We caught the train to Edinburgh from Newcastle Central and I just knew that there was going to be a problem when a group of misbehaving middle aged women joined us in our carriage with tee shirts announcing that they were celebrating ‘Marie’s 50th Birthday’.
There were signs in the carriage saying keep the noise down but I don’t think any of them could read so they cracked the cans and topped the bottles and made an almighty racket all the way to Edinburgh. I actually prayed to God that they weren’t staying in our hotel.
We found a seat at the other end of the carriage and ignored them as best we could and enjoyed the ride. Trains used to chatter but now they hum and the journey took us along the Northumbrian coast past Alnwick and Lindisfarne, Holy Island and Berwick and then followed the Firth of Forth towards our destination. It was like a vivid reminder of our two day mini bus excursion in Turkey with the Dagenham Womens’ Darts Team.
There is surely no finer city to arrive by train than Edinburgh! If there is, then please let me know?
In most cities the railway terminus is out of town, somewhere in the scruffy district with the graffiti and the dirt, somewhere well past its best but not so in Edinburgh because Waverley Station (the only station in the world named after a novel) is right in the beating heart of the city and once ascended from the subterranean platforms a visitor is deposited immediately into Edinburgh’s principal thoroughfare – Princess Street. The A1, the road that links Edinburgh to London, four hundred miles away and a road on which Scottish Nationalists would construct a border crossing at Berwick upon Tweed if they had their way.
And so it was that we emerged from the underground chambers of the railway station and arrived blinking and unsure into the centre of the capital city of Scotland, the seventh largest city in the UK, but only the second in Scotland after Glasgow. The largest UK city is of course London with a population over seven million and the smallest is St David’s in Wales with a tiny population of only two thousand.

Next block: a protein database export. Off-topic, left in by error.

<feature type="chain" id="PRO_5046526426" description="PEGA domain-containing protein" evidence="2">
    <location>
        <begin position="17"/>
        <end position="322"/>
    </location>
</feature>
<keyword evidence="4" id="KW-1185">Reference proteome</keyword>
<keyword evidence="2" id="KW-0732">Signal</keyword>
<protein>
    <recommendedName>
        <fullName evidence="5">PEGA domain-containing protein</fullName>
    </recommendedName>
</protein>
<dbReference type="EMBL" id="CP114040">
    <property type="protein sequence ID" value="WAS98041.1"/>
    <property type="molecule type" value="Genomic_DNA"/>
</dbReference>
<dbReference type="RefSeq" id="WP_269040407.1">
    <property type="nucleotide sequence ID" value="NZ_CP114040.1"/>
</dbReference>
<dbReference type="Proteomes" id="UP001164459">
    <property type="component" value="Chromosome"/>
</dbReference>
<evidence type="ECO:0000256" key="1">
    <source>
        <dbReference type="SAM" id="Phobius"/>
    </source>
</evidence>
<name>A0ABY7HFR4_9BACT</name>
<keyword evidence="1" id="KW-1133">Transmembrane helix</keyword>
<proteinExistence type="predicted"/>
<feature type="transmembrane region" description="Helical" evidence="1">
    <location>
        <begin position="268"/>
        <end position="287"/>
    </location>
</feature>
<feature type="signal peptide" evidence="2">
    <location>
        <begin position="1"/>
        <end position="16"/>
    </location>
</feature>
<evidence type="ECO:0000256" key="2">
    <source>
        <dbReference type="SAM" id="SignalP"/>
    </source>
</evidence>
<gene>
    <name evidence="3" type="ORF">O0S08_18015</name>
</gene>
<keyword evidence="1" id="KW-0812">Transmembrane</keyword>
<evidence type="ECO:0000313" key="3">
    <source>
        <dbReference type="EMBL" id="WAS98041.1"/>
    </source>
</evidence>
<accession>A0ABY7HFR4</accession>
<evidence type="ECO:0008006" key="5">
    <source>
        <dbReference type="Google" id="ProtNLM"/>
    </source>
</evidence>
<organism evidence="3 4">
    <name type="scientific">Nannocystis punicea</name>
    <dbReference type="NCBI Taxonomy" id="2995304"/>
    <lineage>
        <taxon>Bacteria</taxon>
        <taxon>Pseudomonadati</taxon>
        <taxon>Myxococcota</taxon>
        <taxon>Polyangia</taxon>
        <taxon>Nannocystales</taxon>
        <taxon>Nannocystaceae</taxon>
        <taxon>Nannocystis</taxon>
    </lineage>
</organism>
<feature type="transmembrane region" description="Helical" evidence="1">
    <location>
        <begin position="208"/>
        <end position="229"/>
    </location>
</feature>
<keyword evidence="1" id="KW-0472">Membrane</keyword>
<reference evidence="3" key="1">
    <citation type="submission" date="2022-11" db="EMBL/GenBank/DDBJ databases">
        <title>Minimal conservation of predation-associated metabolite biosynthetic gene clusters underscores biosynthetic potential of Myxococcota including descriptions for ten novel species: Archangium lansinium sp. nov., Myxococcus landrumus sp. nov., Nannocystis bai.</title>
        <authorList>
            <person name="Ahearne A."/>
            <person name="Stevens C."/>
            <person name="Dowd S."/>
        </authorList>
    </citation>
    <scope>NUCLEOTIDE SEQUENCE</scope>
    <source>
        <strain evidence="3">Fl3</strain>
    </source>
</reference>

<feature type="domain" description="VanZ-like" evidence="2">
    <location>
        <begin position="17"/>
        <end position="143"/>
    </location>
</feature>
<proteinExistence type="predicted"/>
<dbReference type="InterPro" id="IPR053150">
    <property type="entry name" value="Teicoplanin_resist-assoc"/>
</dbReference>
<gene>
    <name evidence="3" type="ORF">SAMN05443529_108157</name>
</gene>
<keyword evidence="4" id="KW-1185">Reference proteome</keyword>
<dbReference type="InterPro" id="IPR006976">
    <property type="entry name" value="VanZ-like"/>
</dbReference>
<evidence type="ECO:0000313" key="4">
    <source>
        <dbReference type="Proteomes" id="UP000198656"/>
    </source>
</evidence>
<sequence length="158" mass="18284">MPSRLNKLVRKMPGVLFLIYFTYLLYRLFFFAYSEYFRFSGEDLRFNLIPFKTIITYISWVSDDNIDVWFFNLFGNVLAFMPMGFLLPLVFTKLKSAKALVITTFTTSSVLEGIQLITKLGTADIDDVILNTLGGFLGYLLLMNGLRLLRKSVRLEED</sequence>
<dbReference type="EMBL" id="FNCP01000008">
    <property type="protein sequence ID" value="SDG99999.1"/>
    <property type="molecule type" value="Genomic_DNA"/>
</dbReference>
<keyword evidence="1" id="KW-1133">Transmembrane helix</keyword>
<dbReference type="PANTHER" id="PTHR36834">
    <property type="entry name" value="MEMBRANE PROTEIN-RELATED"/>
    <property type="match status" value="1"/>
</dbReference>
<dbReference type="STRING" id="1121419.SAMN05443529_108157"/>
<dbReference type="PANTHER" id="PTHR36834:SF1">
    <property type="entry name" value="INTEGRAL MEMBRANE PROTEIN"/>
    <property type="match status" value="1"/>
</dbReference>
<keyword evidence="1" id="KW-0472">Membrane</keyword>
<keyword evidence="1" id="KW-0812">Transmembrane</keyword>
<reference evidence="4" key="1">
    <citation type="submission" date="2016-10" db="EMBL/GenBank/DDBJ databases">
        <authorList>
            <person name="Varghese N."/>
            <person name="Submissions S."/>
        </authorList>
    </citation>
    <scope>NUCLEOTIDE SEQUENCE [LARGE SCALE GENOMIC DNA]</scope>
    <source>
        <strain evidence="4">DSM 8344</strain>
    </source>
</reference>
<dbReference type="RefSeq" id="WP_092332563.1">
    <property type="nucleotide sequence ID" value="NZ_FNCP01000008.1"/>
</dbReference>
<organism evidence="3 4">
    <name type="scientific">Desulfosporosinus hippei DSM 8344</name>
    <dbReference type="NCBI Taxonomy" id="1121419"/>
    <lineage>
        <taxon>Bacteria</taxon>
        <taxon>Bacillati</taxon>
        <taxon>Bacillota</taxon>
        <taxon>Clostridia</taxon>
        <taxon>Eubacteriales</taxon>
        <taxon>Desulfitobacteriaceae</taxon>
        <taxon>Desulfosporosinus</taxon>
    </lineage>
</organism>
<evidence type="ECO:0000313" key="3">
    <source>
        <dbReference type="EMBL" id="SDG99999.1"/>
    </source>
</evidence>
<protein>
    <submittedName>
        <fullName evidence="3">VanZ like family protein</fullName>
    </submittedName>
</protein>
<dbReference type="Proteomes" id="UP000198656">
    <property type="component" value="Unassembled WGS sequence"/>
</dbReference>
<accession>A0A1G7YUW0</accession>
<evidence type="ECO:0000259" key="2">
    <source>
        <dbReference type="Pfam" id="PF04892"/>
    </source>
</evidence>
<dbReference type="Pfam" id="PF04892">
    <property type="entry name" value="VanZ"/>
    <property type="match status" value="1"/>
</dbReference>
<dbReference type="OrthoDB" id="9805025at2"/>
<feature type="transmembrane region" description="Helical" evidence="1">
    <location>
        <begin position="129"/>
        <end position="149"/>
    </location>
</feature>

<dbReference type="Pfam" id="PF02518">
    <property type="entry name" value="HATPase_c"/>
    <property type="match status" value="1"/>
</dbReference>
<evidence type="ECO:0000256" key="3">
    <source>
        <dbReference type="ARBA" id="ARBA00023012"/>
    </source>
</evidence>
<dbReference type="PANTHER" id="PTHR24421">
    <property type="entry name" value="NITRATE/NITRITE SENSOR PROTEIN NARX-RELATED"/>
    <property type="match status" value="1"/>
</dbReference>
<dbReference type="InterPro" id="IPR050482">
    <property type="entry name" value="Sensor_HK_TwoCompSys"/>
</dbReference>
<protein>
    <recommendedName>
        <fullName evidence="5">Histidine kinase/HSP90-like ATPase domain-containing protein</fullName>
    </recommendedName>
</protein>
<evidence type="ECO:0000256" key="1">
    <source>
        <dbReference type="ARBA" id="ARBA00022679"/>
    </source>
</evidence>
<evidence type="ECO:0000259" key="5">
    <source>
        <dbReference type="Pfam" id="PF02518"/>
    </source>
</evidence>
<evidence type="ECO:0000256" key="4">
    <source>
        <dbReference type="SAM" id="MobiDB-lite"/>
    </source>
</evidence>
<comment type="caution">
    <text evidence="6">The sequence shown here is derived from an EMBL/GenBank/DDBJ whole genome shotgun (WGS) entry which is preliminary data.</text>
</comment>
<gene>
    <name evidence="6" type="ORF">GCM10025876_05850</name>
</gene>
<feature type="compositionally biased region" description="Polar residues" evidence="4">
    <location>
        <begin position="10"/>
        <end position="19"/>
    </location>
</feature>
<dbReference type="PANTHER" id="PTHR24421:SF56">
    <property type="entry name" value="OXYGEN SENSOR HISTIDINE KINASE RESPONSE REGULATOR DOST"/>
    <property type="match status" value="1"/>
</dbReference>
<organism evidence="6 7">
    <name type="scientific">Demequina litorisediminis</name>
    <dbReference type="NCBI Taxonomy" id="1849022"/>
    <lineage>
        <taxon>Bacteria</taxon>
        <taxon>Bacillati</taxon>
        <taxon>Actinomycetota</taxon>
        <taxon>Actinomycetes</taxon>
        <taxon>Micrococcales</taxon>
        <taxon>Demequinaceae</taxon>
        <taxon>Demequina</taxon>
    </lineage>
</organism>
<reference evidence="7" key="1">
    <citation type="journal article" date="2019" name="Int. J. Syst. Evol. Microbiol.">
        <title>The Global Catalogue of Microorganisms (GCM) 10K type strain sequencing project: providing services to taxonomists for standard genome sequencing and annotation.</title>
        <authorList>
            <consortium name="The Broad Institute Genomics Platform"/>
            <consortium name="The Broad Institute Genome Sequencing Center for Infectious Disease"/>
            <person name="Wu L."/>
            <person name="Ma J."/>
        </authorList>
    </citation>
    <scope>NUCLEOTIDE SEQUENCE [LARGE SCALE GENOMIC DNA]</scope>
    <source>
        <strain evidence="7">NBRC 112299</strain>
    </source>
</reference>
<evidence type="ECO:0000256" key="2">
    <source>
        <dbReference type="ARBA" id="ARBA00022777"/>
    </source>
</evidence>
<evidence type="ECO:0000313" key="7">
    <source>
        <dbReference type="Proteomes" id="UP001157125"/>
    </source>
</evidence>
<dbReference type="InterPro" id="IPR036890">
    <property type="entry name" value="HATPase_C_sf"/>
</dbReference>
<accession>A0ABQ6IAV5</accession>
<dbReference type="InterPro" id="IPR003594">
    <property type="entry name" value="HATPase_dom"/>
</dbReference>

Immediately we were met by the unpleasant reception of dozens of beggars hanging around the station concourse and we picked our careful way though the dirty sleeping bags and on to the wailing siren of bagpipes on every street corner. There was no mistaking that we were in Scotland!
Adjacent to the station there are a number of fine old hotels, The Caledonian, The Scotsman, The Royal British and the Old Waverley where we were staying. It was only a five minute walk from the station and we presented ourselves at reception and were booked in and handed our key and we made our way to the fifth floor. Edinburgh hotels are expensive and I was not expecting anything special but when we opened the door we were delighted to have a suite at the front of the hotel directly opposite the Scott monument and with a fine view of the castle.
From the tall windows there was a grandstand view of the city. There were soaring towers of granite with green copper domes standing straight backed and proud like soldiers of a Highland regiment, high pitched roofs to deal with winter snow, salt and pepper coloured buildings with symmetrical windows that would please a mathematician, terracotta chimney pots in orderly rows and flagpoles with waving Saltires but also quite surprisingly an equal number of Union flags. The 2015 vote on independence split the country down the middle and the evidence was here to see.
The buildings here rise imperiously above a narrow gorge where railway lines squeeze themselves into the city in between gardens of rain soaked velvet green and above it all stands the castle, a magnificent structure rising from the ground as though announcing the beginning of a volcanic eruption.
And opposite, almost within touching distance was the soaring Gothic memorial to the novelist and poet Walter Scott. Some people don’t like the memorial but I think it looks just fine.
On account of the view I could have stayed in the room all afternoon but that wouldn’t have got a lot of sightseeing done so as soon as we had unpacked and could tear ourselves away we went back to Princess Street with a plan to see the city.
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